State's school safety review shows holes
"Overall the results show we are doing a lot of things very well in Vermont schools," Public Safety Commissioner Tom Anderson said. "The results also show there are some areas we can do better."
About half of schools don't have the public address systems to make announcements to people outside the building, 70 percent don't have internal locks on doors to all rooms in the building, and 44 percent of schools have not communicated with parents and guardians about what to in case of an emergency.
About half of schools don't have internal security cameras, about a third don't have reliable cell phone coverage on school grounds, and a quarter don't have radios for staff to use.
On a number of safety related issues, almost all schools are in compliance. About 92 percent of schools educate staff and students on emergency response protocols at the start of the year, 96 percent comply with the state's school emergency drill schedule, and 83 percent lock exterior doors during business hours.
Rob Evans, the state's school safety liaison, said a committee given the task of improving preparedness and emergency response capabilities would focus on locking mechanisms, outdoor PA systems and better training protocols.
"We want to make sure we are spending money not only on response but on prevention," he said during a press conference Thursday announcing the findings.
Anderson said schools would be able to begin applying for the grants by June 1 at the latest. He said the administration was hoping that the final budget bill would eliminate a requirement for communities to match state funding for the upgrades.
He said schools would receive an updated list of best practices on access control, visitor management, exterior door labelling, interior door locking, public address systems, internal communication systems, mass notification systems and parent/guardian communication.
Schools are not required to do anything, but the hope is that they will use the survey results and updated best practices to identify the holes in their own systems and procedures and submit a funding request to make improvements and invest in new infrastructure.
The capital budget bill that contains $4 million of the school safety funding is currently in the Senate. Another $1 million will come from federal Homeland Security grants.
Scott also signed an executive order during the press conference establishing the Governor's Community Violence Prevention Task Force, which will be composed of 14 members from the administration and the public who will report back on how to address the "root causes" of the risk of violence.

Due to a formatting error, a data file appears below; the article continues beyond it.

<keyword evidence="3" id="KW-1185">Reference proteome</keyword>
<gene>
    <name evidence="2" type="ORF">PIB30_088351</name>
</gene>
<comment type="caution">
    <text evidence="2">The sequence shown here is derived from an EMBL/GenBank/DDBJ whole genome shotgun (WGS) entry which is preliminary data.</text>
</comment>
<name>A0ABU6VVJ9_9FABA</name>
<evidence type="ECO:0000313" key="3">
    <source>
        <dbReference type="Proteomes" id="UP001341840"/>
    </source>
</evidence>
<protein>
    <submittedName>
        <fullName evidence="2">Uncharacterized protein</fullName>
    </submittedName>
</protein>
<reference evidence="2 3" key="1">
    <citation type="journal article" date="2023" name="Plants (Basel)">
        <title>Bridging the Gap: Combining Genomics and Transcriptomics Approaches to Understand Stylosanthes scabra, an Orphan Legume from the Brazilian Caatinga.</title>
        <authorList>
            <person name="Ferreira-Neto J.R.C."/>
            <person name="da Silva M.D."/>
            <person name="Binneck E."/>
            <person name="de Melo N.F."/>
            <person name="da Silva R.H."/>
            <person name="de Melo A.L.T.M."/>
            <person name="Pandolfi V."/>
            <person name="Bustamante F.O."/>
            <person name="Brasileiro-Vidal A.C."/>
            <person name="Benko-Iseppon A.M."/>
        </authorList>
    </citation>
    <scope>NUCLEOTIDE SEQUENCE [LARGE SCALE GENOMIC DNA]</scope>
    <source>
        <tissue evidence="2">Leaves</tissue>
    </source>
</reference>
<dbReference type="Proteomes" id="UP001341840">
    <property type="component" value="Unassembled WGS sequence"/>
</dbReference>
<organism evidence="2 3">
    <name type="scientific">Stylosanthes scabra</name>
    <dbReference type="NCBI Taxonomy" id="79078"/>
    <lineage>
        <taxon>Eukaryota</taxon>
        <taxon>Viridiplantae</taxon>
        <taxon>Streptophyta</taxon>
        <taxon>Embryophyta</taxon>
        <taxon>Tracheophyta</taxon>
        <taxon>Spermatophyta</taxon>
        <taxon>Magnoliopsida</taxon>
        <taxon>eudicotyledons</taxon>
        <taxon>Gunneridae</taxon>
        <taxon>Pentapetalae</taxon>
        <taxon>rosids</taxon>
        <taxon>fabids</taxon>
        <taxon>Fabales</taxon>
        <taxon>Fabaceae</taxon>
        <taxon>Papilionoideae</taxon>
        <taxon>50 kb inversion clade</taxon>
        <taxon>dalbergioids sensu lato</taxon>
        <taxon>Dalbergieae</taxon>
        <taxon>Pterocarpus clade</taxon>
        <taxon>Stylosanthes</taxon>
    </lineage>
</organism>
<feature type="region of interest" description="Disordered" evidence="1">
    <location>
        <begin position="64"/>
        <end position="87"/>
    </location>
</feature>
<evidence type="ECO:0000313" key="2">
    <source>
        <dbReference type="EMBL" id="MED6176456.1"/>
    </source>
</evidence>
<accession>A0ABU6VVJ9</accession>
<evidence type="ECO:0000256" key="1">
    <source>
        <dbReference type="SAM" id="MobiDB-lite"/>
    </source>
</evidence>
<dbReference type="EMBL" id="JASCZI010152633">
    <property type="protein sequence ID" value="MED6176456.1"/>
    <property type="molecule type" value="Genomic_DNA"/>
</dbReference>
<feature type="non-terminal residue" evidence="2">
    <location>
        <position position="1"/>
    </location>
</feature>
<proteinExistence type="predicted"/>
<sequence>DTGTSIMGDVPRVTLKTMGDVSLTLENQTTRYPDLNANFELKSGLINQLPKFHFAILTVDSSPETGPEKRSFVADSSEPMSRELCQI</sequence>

That group will review existing research and current gaps in Vermont communities to make recommendations by Dec. 1 on how the state can start tackling issues including behavior, mental health, firearm safety and the breakdown of civil discourse.
"The unfortunate bottom line is this world is ever changing, and we need to do whatever we can to keep Vermonters safe," Scott said upon signing the order.
This was also the theme of Scott's speech before signing three new pieces of gun legislation in a public ceremony on the Statehouse steps last week.
The new gun restrictions — including background checks on private gun sales, a ban on high-capacity magazines and an increase in the minimum age for gun purchases — became a priority for Scott and legislators after a mass school shooting in Parkland, Florida, and the arrest of a teenager from Poultney, Vermont.
Scott also laid out a broader action plan for how to deal with the issue in the days after that arrest, including the school safety review, a public service campaign encouraging people to report suspicious behavior and increased funding for the state's mental health system.
Jack Sawyer, the 18-year-old who is accused of plotting an attack on Fair Haven Union High School, was still jailed in Rutland county as of Friday, but could be released if his father posts $100,000 bail.
That is because the Supreme Court decided that the charges against him, which included attempted aggravated murder, were not supported by his actions, which fell short of an "attempt" under Vermont case law.
That decision prompted Scott to call for a revision of the state's so-called attempt law and the passage of a new domestic terrorism law to plug what he called legal loopholes. Lawmakers are currently working on those changes and say they could be passed and sent to Scott next week.
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